Everyone knows New York is a very expensive place to live. The constant need to generate income really affects all of us, in every aspect of our lives. One way this financial pressure affects us that we don't talk about enough is that we have to put our dreams of getting pregnant on hold while one or both partners focuses on a career that will allow us to stay here in the city we love.
The major downside to this "financial baby planning" is that we often don't start TTC ("Trying To Conceive") until later in life.
As much as I firmly believe that we are fully capable of naturally conceiving through our thirties (and for many people well into their forties) the fact is that it gets harder as we age.
This doesn't mean we have to run to the RE's office after 3 months of TTC. It just means that we have to make conceiving naturally more of a priority than we might have had to earlier in our lives. Thankfully, there are a couple of straightforward things you can do to maximize your chances.
A lot of people talk about acupuncture for fertility, and of course I love that as a concept. However, the point of this post is not to sell you on a service, rather I want to clearly list a couple of TTC tips you can do for yourself, at home, for free, that will increase your chances.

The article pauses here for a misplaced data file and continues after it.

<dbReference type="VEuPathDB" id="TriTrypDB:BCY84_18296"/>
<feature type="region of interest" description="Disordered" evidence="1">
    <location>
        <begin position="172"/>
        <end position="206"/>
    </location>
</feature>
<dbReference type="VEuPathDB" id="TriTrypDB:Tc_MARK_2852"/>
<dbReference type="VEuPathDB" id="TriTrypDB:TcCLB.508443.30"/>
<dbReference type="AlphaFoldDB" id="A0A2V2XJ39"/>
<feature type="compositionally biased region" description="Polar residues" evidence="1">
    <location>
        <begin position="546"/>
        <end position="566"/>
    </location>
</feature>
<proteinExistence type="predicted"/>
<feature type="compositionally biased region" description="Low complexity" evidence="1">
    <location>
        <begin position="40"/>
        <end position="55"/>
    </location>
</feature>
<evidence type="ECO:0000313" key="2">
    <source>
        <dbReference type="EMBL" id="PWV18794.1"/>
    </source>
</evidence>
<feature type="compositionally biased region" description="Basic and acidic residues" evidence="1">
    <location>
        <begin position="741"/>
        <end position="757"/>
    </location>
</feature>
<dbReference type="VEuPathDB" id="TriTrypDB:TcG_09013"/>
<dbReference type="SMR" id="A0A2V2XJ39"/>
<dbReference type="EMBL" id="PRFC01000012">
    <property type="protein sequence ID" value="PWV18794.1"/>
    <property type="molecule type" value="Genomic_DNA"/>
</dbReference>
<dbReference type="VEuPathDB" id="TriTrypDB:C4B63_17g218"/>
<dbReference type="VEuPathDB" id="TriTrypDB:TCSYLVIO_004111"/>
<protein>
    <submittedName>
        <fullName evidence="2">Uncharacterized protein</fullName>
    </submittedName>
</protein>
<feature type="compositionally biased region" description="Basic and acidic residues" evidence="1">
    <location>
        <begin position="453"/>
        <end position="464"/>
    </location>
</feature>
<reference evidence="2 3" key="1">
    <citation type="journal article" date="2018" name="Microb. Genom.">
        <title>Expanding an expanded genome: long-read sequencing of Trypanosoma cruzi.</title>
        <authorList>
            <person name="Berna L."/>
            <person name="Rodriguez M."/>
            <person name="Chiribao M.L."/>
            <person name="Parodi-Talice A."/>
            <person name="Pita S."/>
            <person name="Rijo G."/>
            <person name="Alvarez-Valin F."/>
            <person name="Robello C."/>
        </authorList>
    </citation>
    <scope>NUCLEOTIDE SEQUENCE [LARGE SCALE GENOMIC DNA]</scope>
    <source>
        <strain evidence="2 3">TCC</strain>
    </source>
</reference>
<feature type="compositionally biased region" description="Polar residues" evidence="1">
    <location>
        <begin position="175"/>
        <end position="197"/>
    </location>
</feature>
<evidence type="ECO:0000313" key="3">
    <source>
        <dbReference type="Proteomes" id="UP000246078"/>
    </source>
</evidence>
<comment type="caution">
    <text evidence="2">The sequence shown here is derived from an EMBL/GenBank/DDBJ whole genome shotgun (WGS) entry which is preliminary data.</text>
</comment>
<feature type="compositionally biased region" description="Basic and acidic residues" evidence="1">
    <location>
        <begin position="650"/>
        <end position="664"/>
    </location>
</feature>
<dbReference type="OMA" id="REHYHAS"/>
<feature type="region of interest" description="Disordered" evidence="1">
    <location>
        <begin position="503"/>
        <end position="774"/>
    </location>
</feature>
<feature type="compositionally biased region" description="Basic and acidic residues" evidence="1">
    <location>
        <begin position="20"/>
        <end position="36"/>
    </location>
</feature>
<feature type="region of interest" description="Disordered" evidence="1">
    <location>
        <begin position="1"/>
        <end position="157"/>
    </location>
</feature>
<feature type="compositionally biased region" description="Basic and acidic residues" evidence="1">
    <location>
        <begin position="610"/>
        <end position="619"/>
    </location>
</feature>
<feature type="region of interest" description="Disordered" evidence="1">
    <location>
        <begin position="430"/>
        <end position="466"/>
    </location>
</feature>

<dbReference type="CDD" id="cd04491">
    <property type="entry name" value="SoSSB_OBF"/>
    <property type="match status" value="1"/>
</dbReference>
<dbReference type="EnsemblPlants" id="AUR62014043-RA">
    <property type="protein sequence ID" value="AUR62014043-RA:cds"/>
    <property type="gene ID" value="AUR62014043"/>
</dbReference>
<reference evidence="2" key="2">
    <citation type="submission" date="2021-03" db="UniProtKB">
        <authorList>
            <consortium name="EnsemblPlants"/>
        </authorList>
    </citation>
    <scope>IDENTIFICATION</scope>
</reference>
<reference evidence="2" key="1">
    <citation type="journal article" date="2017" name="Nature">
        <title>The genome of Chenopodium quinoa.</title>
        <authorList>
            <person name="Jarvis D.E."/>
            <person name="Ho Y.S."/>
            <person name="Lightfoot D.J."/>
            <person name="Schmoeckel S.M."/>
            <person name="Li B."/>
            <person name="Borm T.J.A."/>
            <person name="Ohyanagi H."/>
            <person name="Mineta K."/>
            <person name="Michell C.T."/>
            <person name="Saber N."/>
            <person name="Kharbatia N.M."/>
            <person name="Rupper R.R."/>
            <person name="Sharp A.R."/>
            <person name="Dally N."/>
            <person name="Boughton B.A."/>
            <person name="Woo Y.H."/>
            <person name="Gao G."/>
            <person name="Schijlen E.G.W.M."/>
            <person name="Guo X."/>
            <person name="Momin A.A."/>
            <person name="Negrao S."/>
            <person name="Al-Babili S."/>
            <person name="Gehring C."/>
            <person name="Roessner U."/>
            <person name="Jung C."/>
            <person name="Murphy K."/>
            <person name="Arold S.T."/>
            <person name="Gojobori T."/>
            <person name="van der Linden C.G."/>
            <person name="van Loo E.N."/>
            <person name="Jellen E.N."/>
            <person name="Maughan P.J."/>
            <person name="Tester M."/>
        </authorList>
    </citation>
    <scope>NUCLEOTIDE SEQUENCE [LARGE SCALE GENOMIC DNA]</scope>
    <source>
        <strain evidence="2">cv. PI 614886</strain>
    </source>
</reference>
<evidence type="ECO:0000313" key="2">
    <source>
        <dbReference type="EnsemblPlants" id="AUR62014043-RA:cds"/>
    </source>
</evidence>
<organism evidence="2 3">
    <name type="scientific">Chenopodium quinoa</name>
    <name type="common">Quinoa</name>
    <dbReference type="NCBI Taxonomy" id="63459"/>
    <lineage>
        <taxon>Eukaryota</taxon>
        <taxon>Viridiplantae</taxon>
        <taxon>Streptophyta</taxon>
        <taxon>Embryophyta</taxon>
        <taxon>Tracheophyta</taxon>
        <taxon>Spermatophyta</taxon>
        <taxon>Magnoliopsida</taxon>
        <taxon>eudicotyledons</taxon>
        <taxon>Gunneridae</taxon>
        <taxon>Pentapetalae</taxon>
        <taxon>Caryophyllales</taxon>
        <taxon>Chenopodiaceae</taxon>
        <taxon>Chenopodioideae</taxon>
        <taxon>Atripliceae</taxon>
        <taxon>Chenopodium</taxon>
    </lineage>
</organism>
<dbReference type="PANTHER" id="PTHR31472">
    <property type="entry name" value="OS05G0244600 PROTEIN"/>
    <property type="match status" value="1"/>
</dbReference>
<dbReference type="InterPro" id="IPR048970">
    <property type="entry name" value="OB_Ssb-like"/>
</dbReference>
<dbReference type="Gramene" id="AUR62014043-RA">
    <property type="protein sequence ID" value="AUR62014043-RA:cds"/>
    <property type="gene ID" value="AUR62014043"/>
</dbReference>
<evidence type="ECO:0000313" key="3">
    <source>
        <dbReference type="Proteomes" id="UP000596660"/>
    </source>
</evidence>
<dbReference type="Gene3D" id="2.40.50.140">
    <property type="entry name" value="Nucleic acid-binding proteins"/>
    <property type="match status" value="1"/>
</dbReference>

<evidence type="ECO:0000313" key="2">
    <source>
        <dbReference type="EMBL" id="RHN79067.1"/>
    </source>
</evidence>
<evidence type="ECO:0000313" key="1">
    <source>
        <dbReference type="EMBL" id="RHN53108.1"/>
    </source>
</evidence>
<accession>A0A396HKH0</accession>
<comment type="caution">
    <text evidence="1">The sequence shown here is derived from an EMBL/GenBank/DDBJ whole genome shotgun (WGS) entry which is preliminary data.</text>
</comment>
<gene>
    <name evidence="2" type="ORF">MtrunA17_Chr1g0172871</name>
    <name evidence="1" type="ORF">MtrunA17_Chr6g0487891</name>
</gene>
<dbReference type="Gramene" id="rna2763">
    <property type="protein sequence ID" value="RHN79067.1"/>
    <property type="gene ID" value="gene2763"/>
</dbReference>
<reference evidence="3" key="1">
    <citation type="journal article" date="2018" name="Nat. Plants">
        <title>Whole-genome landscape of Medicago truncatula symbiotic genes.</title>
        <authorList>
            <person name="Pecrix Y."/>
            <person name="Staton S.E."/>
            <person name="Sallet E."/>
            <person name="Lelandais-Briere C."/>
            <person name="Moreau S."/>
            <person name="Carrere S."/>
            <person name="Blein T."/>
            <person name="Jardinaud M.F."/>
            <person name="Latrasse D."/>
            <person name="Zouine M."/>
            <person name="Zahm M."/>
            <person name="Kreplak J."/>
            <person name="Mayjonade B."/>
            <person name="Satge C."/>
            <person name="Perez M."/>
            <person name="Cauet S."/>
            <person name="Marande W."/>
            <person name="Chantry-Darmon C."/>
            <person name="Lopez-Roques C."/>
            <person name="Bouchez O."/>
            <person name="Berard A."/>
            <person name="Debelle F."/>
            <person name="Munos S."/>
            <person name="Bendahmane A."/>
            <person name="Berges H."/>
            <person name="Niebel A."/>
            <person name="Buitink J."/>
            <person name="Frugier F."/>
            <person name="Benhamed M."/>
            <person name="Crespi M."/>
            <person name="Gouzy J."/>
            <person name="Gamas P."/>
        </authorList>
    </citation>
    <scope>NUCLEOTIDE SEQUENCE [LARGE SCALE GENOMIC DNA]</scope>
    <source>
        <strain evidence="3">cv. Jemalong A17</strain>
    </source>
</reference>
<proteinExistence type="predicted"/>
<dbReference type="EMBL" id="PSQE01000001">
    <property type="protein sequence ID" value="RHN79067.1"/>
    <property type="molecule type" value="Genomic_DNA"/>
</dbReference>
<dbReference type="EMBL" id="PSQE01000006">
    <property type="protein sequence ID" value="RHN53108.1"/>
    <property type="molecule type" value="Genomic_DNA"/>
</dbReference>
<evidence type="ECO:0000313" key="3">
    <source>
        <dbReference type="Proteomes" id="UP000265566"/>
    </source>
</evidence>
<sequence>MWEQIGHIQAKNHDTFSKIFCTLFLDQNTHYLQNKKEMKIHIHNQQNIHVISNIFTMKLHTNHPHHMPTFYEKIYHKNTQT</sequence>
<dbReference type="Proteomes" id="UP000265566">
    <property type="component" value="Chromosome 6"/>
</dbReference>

Tip #1: Forget the 28 Day thing.
Most doctors and medical websites suggest that your menstrual "should" be 28 days long. This is not true. Your menstrual cycle should be exactly as long as it is. 28 days is an average that is useful for academic studying. For many women their cycle lasts 30 days, or 26 days... Ultimately it doesn't matter that much. What does matter is that the cycle is regular, meaning the length doesn't vary a lot from one month to another.
So look at the date when you start your period. I know this is kind of personal for a blog post, but I am going there: Day 1 of your period is the first day that you are really bleeding. If you have some spotting for a day or two before the blood runs more freely, don't count those spotting days as the beginning of the cycle. Day 1 is the first day or normal blood flow.